Around the UFT

NYCATA/UFT anti-bullying art contest

Raising awareness

Students from schools around the city hold their award certificates, flanked by Miller PhotographyStudents from schools around the city hold their award certificates, flanked by their art teachers and NYCATA/UFT coordinators Mario Asaro (seated in chair, front row, right); Joan Davidson (seated, front row, second from right) and Androneth Sieunarine (seated, left).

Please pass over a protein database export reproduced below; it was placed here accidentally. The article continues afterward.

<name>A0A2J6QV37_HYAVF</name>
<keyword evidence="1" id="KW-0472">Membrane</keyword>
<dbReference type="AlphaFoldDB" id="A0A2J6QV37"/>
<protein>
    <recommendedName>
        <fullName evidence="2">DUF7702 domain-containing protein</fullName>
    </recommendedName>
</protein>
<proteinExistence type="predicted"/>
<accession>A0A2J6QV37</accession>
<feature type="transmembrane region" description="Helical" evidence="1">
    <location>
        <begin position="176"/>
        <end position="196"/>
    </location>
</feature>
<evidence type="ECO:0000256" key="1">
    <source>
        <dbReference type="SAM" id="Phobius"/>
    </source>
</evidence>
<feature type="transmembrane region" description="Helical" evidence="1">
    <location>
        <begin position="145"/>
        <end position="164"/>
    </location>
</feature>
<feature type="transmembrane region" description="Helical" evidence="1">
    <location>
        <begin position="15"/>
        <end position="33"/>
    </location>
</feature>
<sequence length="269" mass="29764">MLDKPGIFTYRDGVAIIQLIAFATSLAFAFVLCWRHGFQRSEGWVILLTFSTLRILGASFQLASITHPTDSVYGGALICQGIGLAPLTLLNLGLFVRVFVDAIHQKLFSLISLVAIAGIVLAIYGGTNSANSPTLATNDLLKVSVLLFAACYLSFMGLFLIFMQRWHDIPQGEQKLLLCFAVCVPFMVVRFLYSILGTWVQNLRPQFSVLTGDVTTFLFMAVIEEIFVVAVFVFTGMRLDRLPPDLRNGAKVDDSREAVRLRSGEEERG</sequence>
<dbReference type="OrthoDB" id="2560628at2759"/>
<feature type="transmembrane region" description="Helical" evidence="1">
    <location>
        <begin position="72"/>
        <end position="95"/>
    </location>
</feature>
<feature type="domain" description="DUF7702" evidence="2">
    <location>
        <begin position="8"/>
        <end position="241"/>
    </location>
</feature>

Judith Nersesian (second from left) stands with student artists from Brooklyn’s Miller PhotographyJudith Nersesian (second from left) stands with student artists from Brooklyn’s STAR Early College HS at Erasmus. The January suicide of a 13-year-old student who had been bullied at his Catholic school in Brooklyn prompted the New York City Art Teachers Association/UFT to organize an anti-bullying art contest to raise awareness about the issue. “There’s so much bullying that goes on in schools that parents and schools are not always aware of. If we can save even one student’s life” by raising awareness, it’s worth it, said August Martin HS art teacher and NYCATA board member Androneth Sieunarine, who came up with the idea of a contest. Art teachers at 13 participating schools chose the most expressive artwork, ranging from the simple to the complex and from the personal to the political, for the exhibit at union headquarters on May 19. The young artists, in grades 2–12, participated in a recognition ceremony and received gifts of art supplies. Peter Yarrow, of the 1960s folk group Peter, Paul and Mary and the director of the anti-bullying organization “Operation Respect,” sent a video greeting, telling students, “It makes me so proud that you are working to make the world a better place through your art.” Daidra, a student at STAR Early College HS at Erasmus in Brooklyn, said her artwork of a Mexican immigrant was a post-election response. “People from Mexico and other countries feel unwanted,” she said. Her teacher, Judith Nersesian, said students were enthusiastic about the project, which “released a lot of stress” about the presidential election. Teacher Laura Ricca, from Manhattan’s HS for Excellence and Innovation, said the exhibit was a success: “When you connect an art project to something people care about, it becomes deeper.”

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